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The Canadian flag is one of the most recognizable symbols in Canada, fluttering high above buildings across the nation. But do you know its history?
Before the red and white maple leaf flag was designed, Canada flew the British flag as its heraldry. However, in 1895 Edward M. Chadwick started what would become a decades-long debate when he argued that Canada should have its own flag, featuring the ubiquitous maple leaf. The Canadian Government was interested, but it took until 1925 for a committee to be formed to research possible designs.
It isn't surprising that efforts to design a new flag stalled with the arrival of the Great Depression and World War II, and in 1946 a new committee with a similar mandate was formed to take up the work once more. Despite receiving more than 2'600 designs, Parliament was never called upon to vote on any of them.
All this changed in 1964 when Prime Minister Lester B. Pearson informed the House of Commons that the Canadian government once again wished to adopt a distinctive Canadian flag and stop using the British ensign. By this point, Canada had proven it was its own nation, separate from British sovereignty, and it was time the heraldry reflected the independence of the nation.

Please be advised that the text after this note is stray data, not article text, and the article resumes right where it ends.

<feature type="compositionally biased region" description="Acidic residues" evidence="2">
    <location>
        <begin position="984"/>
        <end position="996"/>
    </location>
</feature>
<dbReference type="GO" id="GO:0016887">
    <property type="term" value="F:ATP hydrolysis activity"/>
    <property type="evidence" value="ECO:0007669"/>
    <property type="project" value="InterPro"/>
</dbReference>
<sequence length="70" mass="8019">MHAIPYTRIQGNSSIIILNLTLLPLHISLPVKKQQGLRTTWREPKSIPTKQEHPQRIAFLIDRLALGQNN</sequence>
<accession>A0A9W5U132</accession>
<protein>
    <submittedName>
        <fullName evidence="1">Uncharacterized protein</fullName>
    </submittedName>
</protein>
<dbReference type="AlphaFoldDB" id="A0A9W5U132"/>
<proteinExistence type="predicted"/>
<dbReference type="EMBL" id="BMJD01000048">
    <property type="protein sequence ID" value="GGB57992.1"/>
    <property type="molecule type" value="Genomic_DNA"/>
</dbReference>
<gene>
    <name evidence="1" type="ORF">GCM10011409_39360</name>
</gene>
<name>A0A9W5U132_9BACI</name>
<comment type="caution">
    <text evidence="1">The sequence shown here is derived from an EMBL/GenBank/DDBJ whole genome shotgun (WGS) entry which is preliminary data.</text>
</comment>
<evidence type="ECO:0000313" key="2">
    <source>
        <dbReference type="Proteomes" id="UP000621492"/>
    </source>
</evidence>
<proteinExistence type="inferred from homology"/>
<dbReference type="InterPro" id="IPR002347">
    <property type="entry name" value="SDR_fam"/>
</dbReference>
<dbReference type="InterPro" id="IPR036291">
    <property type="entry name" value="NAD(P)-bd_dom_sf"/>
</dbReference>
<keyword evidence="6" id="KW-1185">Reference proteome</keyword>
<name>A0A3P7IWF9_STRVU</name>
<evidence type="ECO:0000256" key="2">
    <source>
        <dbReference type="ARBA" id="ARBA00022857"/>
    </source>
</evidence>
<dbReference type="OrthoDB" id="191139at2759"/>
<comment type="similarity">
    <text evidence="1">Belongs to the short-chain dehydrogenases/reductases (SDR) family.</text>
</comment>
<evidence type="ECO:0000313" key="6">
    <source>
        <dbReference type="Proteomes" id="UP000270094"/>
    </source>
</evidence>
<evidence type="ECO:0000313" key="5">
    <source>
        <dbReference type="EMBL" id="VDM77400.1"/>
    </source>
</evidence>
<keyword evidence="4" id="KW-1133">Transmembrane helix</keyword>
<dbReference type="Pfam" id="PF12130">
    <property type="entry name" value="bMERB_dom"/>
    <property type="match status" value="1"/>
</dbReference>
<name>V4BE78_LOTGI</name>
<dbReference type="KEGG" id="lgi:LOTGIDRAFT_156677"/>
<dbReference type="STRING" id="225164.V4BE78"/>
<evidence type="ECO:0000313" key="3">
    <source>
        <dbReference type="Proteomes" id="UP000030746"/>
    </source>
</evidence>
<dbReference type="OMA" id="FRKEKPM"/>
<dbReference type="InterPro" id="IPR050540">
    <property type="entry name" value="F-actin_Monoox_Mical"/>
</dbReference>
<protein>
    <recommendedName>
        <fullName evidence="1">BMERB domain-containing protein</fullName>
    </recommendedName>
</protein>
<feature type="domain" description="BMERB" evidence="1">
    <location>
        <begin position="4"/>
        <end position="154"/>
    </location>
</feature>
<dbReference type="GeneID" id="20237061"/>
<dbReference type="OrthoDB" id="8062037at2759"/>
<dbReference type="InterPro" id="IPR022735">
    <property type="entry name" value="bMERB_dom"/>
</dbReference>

Throughout the design process, incorporation of red and white and the maple leaf symbol was a constant. Red and white had been declared Canada's national colours by King George V in 1921, and Canadian Olympic athletes had been wearing maple leaves on a white background since 1904.
In late autumn of 1964, Prime Minister Pearson sent Ken Donovan an urgent message: he wanted to see prototypes of the final three flag designs. He gave Donovan less than 24 hours to deliver the prototypes to his Harrington Lake home.
The final three flag designs. Images from canada.ca
Donovan sprung into action. No physical prototypes had been made, so graphic artists and silk screeners used the sketches to create each piece of the flag. No seamstresses were available on such short notice, so Donovan's young daughter, Joan O'Malley, did the sewing.
The next day the prototypes were delivered to Prime Minister Pearson, exactly as he requested.
After some debate and a great deal of work, the flag design we recognize today was proclaimed by Queen Elizabeth II on January 28th, 1965, and raised for the first time over Parliament Hill on February 15th.
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